Andy Oppenheimer, a weapons of mass destruction consultant and author of the new book “IRA: The Bombs and the Bullets,” said that, unlike in Iraq, the thousands of IEDs made in Northern Ireland blew up more buildings than people, but the intended result was the same: public fear.

Andy Oppenheimer, a weapons of mass destruction consultant and author of the new book “IRA: The Bombs and the Bullets,” said that, unlike in Iraq, the thousands of IEDs made in Northern Ireland blew up more buildings than people, but the intended result was the same: public fear. (Courtesy of Andy Oppenheimer)

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WASHINGTON — In 1972, the worst year of bombings in Northern Ireland’s 140-year history of conflict, the Irish Republican Army exploded roughly 1,300 homemade devices from Belfast to London, or more than 100 per month.

In February 2009, U.S. Army Lt. Gen. Lloyd Austin, the second-in-command in Iraq, boasted that violence there had fallen to a level that the local population and U.S. forces could hardly believe: roughly 100 terrorist and insurgent attacks per week.

The violence in Northern Ireland — brute terrorism to some, a legitimate insurgency to others — is in many ways incomparable to today’s much deadlier global terrorism. But scholars and many who lived through "The Troubles" see links and a chance to learn from terrorism’s past.

The IRA roared back into the headlines March 8 after gunmen from fledgling splinter factions killed two British soldiers and later a policeman.

At a Washington coffee shop three days after the attacks, Andy Oppenheimer, a weapons of mass destruction consultant and author of the new book "IRA: The Bombs and the Bullets," pointed to a related story in the morning’s New York Times.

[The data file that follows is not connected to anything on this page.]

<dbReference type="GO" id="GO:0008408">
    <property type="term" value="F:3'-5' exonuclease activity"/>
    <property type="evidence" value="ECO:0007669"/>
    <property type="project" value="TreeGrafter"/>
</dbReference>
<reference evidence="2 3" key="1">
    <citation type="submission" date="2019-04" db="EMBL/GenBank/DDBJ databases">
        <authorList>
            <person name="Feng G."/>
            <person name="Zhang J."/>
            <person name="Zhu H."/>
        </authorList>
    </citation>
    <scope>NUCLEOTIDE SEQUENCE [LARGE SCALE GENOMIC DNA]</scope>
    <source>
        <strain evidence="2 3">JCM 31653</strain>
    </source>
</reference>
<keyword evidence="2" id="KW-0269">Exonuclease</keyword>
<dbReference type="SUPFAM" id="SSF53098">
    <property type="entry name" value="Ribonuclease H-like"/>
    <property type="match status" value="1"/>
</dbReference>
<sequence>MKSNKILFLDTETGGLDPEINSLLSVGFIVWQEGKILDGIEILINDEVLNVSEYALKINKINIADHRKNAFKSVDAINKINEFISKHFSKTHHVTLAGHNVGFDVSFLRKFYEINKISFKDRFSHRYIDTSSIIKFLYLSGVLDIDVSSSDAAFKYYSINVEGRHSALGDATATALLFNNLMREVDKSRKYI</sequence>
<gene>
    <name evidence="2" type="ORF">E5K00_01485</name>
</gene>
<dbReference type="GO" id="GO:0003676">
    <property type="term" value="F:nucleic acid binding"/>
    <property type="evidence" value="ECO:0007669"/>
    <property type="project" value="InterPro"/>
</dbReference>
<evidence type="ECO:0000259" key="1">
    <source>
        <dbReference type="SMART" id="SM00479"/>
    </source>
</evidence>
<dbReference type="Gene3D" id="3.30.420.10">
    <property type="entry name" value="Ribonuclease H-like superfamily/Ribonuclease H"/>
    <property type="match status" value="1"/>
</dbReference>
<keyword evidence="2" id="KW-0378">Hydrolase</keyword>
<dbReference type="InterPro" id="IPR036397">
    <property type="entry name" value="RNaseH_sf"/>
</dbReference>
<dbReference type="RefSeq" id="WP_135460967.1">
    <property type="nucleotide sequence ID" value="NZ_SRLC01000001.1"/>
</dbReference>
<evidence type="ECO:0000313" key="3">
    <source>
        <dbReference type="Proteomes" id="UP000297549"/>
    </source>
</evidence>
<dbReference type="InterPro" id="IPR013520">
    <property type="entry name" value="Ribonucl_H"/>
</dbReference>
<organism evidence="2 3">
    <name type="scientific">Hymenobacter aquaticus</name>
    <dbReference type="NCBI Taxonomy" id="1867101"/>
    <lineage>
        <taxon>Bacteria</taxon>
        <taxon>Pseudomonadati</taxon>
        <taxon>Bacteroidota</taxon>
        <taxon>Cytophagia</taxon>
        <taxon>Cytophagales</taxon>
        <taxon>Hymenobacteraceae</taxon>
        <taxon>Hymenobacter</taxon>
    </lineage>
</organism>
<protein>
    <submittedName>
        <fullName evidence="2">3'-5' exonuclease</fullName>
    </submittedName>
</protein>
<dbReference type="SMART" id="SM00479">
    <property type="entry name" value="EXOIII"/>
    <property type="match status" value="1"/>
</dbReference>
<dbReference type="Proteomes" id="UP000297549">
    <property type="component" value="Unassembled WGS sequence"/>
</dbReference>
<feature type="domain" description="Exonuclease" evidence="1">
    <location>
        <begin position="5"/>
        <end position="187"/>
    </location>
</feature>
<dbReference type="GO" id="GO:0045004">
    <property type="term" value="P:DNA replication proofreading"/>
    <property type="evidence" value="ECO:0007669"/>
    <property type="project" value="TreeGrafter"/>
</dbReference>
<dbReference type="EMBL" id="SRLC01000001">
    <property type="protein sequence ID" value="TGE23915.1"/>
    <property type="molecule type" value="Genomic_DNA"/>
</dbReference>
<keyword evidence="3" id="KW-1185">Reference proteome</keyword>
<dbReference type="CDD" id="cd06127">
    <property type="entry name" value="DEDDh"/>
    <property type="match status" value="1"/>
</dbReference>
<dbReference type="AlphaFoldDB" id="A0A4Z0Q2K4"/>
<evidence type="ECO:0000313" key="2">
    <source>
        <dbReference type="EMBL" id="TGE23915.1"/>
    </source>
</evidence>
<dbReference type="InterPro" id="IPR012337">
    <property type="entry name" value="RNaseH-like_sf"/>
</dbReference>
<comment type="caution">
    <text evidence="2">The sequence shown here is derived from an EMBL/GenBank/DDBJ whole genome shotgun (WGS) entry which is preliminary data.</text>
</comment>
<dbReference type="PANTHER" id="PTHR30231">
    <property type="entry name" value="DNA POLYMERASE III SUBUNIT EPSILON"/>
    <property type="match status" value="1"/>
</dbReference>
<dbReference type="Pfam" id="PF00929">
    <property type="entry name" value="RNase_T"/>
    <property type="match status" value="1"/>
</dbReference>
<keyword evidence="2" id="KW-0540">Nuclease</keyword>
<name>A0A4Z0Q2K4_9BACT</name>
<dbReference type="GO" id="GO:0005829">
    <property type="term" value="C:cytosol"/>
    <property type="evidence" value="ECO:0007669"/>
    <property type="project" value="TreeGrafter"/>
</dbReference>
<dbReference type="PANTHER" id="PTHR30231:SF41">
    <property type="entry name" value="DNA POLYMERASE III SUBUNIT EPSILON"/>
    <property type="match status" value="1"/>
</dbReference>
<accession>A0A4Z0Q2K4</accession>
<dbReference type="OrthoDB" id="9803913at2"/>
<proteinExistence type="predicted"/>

"That’s terrifying," he said excitedly.

After all, the real aim of terrorism is creating a sense of fear, not a body count.

"You don’t need a very sophisticated set of weapons," Oppenheimer said. "Chemical, biological, radiological — who needs it? They can create pandemonium with the simplest of methods and the most complex, sophisticated planning, training. That’s how it’s done," he said.

In Oppenheimer’s book, he credits IRA precursors in the 1880s for staging the world’s first coordinated improvised bombing attack.

"To this day," he writes, "the IRA remains the world’s most advanced builders of IEDs and its talent in making bombs has sadly influenced other terrorist groups."

Intelligence authorities have linked the IRA to terrorists in Libya and Algeria, Basque separatists in Spain, the FARC in Colombia, the Palestine Liberation Organization and its wings al-Fatah and Black September, and Lebanese and Syrian training camps near Beirut.

Some see those ideas and methods, if not the IEDs themselves, transferring downrange.

"I think if it has come it’s basically because of Hezbollah’s study of what the IRA did and then passing that on to insurgents in Iraq, who in turn would pass it on to insurgents in Afghanistan," said Bruce Hoffman, a terrorism historian and professor at Georgetown University.

While condemning any romantic notions that the IRA were anything more than killers, Oppenheimer praised their ingenuity and that of other small groups.

"Guys [in Iraq and Afghanistan] with very simple weaponry can challenge the collective wisdom and the technological knowledge of any leading industrialized state. And that was very much the approach the IRA had," said Hoffman. "The sophistication was in the simplicity."

In its wake, the IRA created a generation of British counterterrorism specialists who later shared decades of experience with Americans in Iraq and Afghanistan.

"We had a great deal of assistance from our allies," a Pentagon spokeswoman told Stars and Stripes. "The U.K. has provided subject matter experts with considerable Northern Ireland experience to assist the U.S. in its counter-IED efforts."

And the U.S. has welcomed the help; in the early days of the Iraq war, terrorism experts and observers hailed British counterterrorism operatives as more experienced and professional than young Americans coming fresh off a military invasion.